, (1)

then, calculation shows that the final state of the system is, after going through the experimental setup:

, (2)

which is identical to the initial state and which can be rewritten as:

Figure 1. An usual setup for random bit generation.

Figure 2. The same setup taking into account the environment.

(3)

In other words, whichever result is observed for the projection qubit P, the measured qubit M and the environment qubit E are perfectly entangled. Measurement outcome at M and E will be perfectly correlated if we use the same measurement basis for M and E.

We see that the proposed setup, which is usually used as a random and independent source of random number, cannot actually be guaranteed to be independent of the rest of the universe.

3. General Case

We saw in the section above that a setup that was believed to generate independent random choices could actually not be guaranteed to be independent.

Our next question is: can any setup in general produce random numbers that are guaranteed to be independent of the rest of the universe?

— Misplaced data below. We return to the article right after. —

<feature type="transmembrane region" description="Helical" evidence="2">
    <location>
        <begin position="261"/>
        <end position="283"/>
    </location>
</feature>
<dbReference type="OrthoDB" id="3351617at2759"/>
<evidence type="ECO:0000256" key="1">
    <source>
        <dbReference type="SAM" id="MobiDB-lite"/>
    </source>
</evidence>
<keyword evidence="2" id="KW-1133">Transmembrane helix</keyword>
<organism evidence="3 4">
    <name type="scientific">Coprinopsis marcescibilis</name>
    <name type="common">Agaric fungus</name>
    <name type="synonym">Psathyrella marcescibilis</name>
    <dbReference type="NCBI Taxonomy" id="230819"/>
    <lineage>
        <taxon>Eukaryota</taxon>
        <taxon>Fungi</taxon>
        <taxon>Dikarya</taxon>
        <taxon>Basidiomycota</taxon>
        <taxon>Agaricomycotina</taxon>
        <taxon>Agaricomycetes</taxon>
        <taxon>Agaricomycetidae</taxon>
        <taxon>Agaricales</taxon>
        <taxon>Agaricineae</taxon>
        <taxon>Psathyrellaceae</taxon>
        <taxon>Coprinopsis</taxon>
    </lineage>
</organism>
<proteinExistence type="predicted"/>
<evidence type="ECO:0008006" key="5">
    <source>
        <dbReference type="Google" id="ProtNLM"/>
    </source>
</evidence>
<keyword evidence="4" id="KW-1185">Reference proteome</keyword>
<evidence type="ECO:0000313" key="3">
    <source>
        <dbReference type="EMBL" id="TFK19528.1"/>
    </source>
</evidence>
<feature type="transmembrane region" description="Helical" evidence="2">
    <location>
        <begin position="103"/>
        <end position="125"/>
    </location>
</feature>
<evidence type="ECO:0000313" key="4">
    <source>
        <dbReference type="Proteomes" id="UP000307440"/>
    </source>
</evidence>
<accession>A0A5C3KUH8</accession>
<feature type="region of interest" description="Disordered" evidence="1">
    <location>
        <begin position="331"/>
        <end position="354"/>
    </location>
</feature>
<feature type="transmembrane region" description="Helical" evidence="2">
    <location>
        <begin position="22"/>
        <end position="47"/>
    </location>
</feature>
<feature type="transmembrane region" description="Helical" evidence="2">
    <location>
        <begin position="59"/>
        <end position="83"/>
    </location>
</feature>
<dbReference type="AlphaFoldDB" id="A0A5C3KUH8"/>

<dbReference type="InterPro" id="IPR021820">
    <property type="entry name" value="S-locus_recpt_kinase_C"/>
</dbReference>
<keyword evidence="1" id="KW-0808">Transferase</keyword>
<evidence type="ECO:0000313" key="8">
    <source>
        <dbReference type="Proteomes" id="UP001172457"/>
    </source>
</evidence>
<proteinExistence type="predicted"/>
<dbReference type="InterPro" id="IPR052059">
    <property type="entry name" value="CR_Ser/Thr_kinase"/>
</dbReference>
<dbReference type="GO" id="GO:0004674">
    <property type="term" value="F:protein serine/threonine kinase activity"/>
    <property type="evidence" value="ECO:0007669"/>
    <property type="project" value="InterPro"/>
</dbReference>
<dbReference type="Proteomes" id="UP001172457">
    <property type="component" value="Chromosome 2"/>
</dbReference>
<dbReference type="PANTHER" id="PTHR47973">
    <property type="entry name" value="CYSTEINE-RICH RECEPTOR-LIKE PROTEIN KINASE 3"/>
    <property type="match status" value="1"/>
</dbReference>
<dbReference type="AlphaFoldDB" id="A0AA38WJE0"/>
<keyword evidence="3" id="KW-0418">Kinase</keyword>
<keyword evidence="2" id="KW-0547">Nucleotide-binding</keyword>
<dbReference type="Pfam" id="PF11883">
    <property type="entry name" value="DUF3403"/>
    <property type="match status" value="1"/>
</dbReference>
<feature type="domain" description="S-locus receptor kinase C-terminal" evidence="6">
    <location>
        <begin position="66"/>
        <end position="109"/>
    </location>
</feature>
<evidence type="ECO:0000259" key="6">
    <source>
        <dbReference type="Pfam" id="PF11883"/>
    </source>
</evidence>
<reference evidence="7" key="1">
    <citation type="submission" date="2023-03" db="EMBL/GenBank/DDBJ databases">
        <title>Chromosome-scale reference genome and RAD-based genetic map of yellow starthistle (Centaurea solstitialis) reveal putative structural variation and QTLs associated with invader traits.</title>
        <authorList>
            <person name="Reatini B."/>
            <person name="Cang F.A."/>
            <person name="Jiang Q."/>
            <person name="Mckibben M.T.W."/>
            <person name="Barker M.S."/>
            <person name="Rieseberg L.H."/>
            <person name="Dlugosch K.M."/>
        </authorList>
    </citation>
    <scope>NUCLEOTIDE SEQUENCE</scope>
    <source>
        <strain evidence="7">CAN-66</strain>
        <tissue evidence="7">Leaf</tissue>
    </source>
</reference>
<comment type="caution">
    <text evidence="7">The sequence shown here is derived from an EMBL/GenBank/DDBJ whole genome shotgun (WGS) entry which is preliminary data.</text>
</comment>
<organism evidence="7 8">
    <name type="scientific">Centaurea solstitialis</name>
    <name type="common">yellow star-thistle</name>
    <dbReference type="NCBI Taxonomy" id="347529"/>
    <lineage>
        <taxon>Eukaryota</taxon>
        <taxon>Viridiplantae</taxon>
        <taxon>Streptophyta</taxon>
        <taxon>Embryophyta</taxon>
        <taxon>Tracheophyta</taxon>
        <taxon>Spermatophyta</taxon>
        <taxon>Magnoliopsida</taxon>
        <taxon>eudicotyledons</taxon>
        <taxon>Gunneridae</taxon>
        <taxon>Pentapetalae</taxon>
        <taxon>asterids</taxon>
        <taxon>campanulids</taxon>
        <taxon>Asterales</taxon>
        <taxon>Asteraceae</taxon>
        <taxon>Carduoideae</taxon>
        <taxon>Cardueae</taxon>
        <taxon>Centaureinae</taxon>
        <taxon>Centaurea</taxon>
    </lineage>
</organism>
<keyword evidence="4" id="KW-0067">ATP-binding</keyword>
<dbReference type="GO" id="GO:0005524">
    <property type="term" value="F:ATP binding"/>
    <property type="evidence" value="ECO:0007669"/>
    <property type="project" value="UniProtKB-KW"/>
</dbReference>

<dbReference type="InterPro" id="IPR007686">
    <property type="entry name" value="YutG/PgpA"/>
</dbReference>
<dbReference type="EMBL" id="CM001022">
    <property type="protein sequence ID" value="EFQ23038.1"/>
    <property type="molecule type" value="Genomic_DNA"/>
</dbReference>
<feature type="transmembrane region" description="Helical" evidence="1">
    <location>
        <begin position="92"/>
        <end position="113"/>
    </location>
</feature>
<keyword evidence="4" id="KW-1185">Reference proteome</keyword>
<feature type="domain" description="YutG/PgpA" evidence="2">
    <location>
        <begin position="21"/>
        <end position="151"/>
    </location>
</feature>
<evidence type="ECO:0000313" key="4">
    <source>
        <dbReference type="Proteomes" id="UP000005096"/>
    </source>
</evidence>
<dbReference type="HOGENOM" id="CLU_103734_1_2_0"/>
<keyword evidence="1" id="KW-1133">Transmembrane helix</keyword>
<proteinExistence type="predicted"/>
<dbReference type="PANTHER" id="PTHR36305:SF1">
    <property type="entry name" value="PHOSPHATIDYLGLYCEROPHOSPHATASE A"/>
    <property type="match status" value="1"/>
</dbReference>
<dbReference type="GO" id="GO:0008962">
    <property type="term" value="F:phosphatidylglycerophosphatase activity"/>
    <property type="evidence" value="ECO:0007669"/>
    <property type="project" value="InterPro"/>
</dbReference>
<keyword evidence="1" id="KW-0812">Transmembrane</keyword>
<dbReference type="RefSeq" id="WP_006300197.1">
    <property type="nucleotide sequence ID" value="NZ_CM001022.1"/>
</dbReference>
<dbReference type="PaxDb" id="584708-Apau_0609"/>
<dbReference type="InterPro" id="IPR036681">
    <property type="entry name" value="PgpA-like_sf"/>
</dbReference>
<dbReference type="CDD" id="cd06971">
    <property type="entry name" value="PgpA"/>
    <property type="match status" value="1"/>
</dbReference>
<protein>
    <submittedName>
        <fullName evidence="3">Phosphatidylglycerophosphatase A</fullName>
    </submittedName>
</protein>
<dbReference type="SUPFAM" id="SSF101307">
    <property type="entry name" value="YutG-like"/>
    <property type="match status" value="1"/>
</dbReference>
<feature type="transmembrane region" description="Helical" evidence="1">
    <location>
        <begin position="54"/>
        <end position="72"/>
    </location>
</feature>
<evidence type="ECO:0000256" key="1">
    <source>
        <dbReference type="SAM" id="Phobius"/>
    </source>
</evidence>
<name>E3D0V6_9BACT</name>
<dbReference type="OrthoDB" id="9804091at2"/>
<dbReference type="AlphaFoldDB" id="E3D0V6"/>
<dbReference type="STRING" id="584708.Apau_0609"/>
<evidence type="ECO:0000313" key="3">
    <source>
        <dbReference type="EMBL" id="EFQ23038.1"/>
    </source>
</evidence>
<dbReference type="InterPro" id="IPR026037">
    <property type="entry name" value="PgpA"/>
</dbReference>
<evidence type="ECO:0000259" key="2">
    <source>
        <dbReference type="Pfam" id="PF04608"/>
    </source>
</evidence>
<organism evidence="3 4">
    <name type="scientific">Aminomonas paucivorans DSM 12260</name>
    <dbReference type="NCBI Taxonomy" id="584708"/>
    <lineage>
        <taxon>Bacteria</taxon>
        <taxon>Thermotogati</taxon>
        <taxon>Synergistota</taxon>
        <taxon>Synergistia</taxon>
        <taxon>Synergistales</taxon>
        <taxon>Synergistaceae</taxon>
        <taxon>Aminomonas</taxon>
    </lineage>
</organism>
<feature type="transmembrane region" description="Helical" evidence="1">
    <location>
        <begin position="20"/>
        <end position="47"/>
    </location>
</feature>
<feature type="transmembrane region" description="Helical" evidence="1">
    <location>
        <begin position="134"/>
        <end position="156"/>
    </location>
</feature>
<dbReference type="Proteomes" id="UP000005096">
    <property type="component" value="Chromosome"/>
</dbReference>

However complex such a setup can be, it can be described as follows: the setup is a physical system, made of two subcomponents M and P, that interact and evolve possibly in a most general and complex manner. The subcomponents M and P are then observed. We denote by U the unitary map describing the evolution of M and P. The outcomes of these observations are denoted m and p respectively. The generation of the random number is deemed successful if p is part of a pre-agreed set S corresponding to “successful” outcomes. In such a case, the random number is given by a pre-agreed deterministic function of m and p, f(m, p). The setup is represented in Figure 3.

Now, whatever the size of the setup, we assume that it is sufficiently small compared to the entire universe. Consequently we can define a quantum system E that is part of the rest of the universe, described by a Hilbert space of the same dimensionality as M. We denote by the unitary operator that applies U on the system and leaves E unchanged (Figure 4).

Consider the following state for the combined physical system made of M, P and E:

, (4)

where is a state for P that leads to a successful fixed outcome, and and are bases for M and E, respectively. The number N is a normalization factor.